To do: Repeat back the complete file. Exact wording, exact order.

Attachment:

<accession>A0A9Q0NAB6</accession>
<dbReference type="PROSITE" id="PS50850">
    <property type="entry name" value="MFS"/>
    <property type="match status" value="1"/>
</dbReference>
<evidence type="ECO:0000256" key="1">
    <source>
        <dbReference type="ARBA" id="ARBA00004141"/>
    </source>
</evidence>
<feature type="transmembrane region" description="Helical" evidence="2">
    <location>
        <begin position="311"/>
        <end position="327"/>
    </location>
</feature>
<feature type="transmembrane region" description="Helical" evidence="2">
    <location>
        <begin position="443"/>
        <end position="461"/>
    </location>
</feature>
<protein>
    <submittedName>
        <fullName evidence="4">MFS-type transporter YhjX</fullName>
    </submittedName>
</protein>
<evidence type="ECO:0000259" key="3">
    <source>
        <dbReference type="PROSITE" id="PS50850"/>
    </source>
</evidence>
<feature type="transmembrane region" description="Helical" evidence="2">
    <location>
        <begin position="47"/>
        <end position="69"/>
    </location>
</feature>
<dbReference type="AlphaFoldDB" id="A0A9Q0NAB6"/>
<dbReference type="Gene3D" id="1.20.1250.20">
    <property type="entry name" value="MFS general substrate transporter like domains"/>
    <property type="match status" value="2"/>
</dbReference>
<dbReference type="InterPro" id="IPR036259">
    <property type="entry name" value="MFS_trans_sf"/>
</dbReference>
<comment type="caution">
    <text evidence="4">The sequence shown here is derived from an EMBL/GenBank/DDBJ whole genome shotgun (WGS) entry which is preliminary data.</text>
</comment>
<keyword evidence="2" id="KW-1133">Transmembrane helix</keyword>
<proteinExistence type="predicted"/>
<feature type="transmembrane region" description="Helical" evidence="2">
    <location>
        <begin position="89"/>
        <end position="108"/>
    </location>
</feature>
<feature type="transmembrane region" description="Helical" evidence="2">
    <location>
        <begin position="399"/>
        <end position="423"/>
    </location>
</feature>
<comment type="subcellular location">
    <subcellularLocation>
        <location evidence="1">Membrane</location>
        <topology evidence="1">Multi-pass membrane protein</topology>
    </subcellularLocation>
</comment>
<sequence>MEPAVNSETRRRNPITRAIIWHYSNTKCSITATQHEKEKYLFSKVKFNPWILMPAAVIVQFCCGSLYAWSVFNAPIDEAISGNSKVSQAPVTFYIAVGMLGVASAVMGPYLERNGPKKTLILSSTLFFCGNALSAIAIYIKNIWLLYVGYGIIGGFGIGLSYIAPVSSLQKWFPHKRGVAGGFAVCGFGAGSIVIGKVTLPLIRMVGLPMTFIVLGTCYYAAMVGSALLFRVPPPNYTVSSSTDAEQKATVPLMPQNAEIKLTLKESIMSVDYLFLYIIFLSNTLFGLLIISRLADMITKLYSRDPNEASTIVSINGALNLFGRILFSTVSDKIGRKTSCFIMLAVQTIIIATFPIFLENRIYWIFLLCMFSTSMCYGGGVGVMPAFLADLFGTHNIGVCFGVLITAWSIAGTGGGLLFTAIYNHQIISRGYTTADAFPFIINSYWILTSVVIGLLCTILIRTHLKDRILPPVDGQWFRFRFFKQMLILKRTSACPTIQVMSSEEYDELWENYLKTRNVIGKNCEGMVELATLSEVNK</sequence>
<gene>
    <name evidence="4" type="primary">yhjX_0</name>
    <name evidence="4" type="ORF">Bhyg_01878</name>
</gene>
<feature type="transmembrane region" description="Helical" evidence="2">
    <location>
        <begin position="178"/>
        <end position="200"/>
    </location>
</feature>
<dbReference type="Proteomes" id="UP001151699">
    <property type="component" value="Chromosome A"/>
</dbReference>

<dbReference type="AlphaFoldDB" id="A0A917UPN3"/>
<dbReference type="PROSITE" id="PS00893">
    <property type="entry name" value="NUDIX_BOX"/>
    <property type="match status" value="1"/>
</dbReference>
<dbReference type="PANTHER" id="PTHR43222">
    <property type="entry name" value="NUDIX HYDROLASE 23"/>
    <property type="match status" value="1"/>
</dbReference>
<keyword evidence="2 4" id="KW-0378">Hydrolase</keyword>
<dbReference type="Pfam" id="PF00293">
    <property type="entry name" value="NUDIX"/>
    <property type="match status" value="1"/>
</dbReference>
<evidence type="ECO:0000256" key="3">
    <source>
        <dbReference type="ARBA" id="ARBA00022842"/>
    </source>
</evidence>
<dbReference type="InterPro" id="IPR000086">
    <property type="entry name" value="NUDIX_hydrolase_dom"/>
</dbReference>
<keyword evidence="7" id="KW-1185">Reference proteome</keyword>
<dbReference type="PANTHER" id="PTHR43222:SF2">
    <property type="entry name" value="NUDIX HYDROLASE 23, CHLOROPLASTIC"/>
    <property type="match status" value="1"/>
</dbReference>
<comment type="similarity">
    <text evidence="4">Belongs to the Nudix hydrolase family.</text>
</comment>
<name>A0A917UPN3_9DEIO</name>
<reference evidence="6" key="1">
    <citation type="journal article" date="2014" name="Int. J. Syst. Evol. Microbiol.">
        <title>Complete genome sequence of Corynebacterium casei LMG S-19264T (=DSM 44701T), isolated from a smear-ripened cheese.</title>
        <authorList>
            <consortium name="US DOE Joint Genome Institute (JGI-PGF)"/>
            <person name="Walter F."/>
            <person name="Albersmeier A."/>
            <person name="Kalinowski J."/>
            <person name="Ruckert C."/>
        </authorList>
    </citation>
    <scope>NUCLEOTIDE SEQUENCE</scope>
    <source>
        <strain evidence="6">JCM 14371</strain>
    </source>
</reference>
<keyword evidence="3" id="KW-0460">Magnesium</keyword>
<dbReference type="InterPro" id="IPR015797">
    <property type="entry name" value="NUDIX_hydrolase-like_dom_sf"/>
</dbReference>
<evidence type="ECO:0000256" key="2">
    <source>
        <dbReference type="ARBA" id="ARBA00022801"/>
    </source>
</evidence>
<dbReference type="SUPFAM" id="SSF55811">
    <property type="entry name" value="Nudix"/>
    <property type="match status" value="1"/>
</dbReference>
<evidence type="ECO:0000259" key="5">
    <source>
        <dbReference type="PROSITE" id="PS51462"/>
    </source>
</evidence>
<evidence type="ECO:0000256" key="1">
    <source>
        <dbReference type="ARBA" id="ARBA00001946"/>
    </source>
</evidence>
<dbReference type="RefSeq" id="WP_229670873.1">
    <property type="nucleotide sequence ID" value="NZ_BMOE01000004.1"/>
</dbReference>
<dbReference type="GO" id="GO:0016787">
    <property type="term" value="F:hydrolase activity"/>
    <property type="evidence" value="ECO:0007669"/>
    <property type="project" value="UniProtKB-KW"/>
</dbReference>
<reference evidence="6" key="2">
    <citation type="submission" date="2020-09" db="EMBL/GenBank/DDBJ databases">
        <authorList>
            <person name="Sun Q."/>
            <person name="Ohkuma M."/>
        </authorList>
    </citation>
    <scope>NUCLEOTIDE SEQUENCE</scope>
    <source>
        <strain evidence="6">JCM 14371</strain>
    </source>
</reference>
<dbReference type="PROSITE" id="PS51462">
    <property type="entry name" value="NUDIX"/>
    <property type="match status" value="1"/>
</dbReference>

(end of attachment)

<accession>A0A9Q0NAB6</accession>
<dbReference type="PROSITE" id="PS50850">
    <property type="entry name" value="MFS"/>
    <property type="match status" value="1"/>
</dbReference>
<evidence type="ECO:0000256" key="1">
    <source>
        <dbReference type="ARBA" id="ARBA00004141"/>
    </source>
</evidence>
<feature type="transmembrane region" description="Helical" evidence="2">
    <location>
        <begin position="311"/>
        <end position="327"/>
    </location>
</feature>
<feature type="transmembrane region" description="Helical" evidence="2">
    <location>
        <begin position="443"/>
        <end position="461"/>
    </location>
</feature>
<protein>
    <submittedName>
        <fullName evidence="4">MFS-type transporter YhjX</fullName>
    </submittedName>
</protein>
<evidence type="ECO:0000259" key="3">
    <source>
        <dbReference type="PROSITE" id="PS50850"/>
    </source>
</evidence>
<feature type="transmembrane region" description="Helical" evidence="2">
    <location>
        <begin position="47"/>
        <end position="69"/>
    </location>
</feature>
<dbReference type="AlphaFoldDB" id="A0A9Q0NAB6"/>
<dbReference type="Gene3D" id="1.20.1250.20">
    <property type="entry name" value="MFS general substrate transporter like domains"/>
    <property type="match status" value="2"/>
</dbReference>
<dbReference type="InterPro" id="IPR036259">
    <property type="entry name" value="MFS_trans_sf"/>
</dbReference>
<comment type="caution">
    <text evidence="4">The sequence shown here is derived from an EMBL/GenBank/DDBJ whole genome shotgun (WGS) entry which is preliminary data.</text>
</comment>
<keyword evidence="2" id="KW-1133">Transmembrane helix</keyword>
<proteinExistence type="predicted"/>
<feature type="transmembrane region" description="Helical" evidence="2">
    <location>
        <begin position="89"/>
        <end position="108"/>
    </location>
</feature>
<feature type="transmembrane region" description="Helical" evidence="2">
    <location>
        <begin position="399"/>
        <end position="423"/>
    </location>
</feature>
<comment type="subcellular location">
    <subcellularLocation>
        <location evidence="1">Membrane</location>
        <topology evidence="1">Multi-pass membrane protein</topology>
    </subcellularLocation>
</comment>
<sequence>MEPAVNSETRRRNPITRAIIWHYSNTKCSITATQHEKEKYLFSKVKFNPWILMPAAVIVQFCCGSLYAWSVFNAPIDEAISGNSKVSQAPVTFYIAVGMLGVASAVMGPYLERNGPKKTLILSSTLFFCGNALSAIAIYIKNIWLLYVGYGIIGGFGIGLSYIAPVSSLQKWFPHKRGVAGGFAVCGFGAGSIVIGKVTLPLIRMVGLPMTFIVLGTCYYAAMVGSALLFRVPPPNYTVSSSTDAEQKATVPLMPQNAEIKLTLKESIMSVDYLFLYIIFLSNTLFGLLIISRLADMITKLYSRDPNEASTIVSINGALNLFGRILFSTVSDKIGRKTSCFIMLAVQTIIIATFPIFLENRIYWIFLLCMFSTSMCYGGGVGVMPAFLADLFGTHNIGVCFGVLITAWSIAGTGGGLLFTAIYNHQIISRGYTTADAFPFIINSYWILTSVVIGLLCTILIRTHLKDRILPPVDGQWFRFRFFKQMLILKRTSACPTIQVMSSEEYDELWENYLKTRNVIGKNCEGMVELATLSEVNK</sequence>
<gene>
    <name evidence="4" type="primary">yhjX_0</name>
    <name evidence="4" type="ORF">Bhyg_01878</name>
</gene>
<feature type="transmembrane region" description="Helical" evidence="2">
    <location>
        <begin position="178"/>
        <end position="200"/>
    </location>
</feature>
<dbReference type="Proteomes" id="UP001151699">
    <property type="component" value="Chromosome A"/>
</dbReference>

<dbReference type="AlphaFoldDB" id="A0A917UPN3"/>
<dbReference type="PROSITE" id="PS00893">
    <property type="entry name" value="NUDIX_BOX"/>
    <property type="match status" value="1"/>
</dbReference>
<dbReference type="PANTHER" id="PTHR43222">
    <property type="entry name" value="NUDIX HYDROLASE 23"/>
    <property type="match status" value="1"/>
</dbReference>
<keyword evidence="2 4" id="KW-0378">Hydrolase</keyword>
<dbReference type="Pfam" id="PF00293">
    <property type="entry name" value="NUDIX"/>
    <property type="match status" value="1"/>
</dbReference>
<evidence type="ECO:0000256" key="3">
    <source>
        <dbReference type="ARBA" id="ARBA00022842"/>
    </source>
</evidence>
<dbReference type="InterPro" id="IPR000086">
    <property type="entry name" value="NUDIX_hydrolase_dom"/>
</dbReference>
<keyword evidence="7" id="KW-1185">Reference proteome</keyword>
<dbReference type="PANTHER" id="PTHR43222:SF2">
    <property type="entry name" value="NUDIX HYDROLASE 23, CHLOROPLASTIC"/>
    <property type="match status" value="1"/>
</dbReference>
<comment type="similarity">
    <text evidence="4">Belongs to the Nudix hydrolase family.</text>
</comment>
<name>A0A917UPN3_9DEIO</name>
<reference evidence="6" key="1">
    <citation type="journal article" date="2014" name="Int. J. Syst. Evol. Microbiol.">
        <title>Complete genome sequence of Corynebacterium casei LMG S-19264T (=DSM 44701T), isolated from a smear-ripened cheese.</title>
        <authorList>
            <consortium name="US DOE Joint Genome Institute (JGI-PGF)"/>
            <person name="Walter F."/>
            <person name="Albersmeier A."/>
            <person name="Kalinowski J."/>
            <person name="Ruckert C."/>
        </authorList>
    </citation>
    <scope>NUCLEOTIDE SEQUENCE</scope>
    <source>
        <strain evidence="6">JCM 14371</strain>
    </source>
</reference>
<keyword evidence="3" id="KW-0460">Magnesium</keyword>
<dbReference type="InterPro" id="IPR015797">
    <property type="entry name" value="NUDIX_hydrolase-like_dom_sf"/>
</dbReference>
<evidence type="ECO:0000256" key="2">
    <source>
        <dbReference type="ARBA" id="ARBA00022801"/>
    </source>
</evidence>
<dbReference type="SUPFAM" id="SSF55811">
    <property type="entry name" value="Nudix"/>
    <property type="match status" value="1"/>
</dbReference>
<evidence type="ECO:0000259" key="5">
    <source>
        <dbReference type="PROSITE" id="PS51462"/>
    </source>
</evidence>
<evidence type="ECO:0000256" key="1">
    <source>
        <dbReference type="ARBA" id="ARBA00001946"/>
    </source>
</evidence>
<dbReference type="RefSeq" id="WP_229670873.1">
    <property type="nucleotide sequence ID" value="NZ_BMOE01000004.1"/>
</dbReference>
<dbReference type="GO" id="GO:0016787">
    <property type="term" value="F:hydrolase activity"/>
    <property type="evidence" value="ECO:0007669"/>
    <property type="project" value="UniProtKB-KW"/>
</dbReference>
<reference evidence="6" key="2">
    <citation type="submission" date="2020-09" db="EMBL/GenBank/DDBJ databases">
        <authorList>
            <person name="Sun Q."/>
            <person name="Ohkuma M."/>
        </authorList>
    </citation>
    <scope>NUCLEOTIDE SEQUENCE</scope>
    <source>
        <strain evidence="6">JCM 14371</strain>
    </source>
</reference>
<dbReference type="PROSITE" id="PS51462">
    <property type="entry name" value="NUDIX"/>
    <property type="match status" value="1"/>
</dbReference>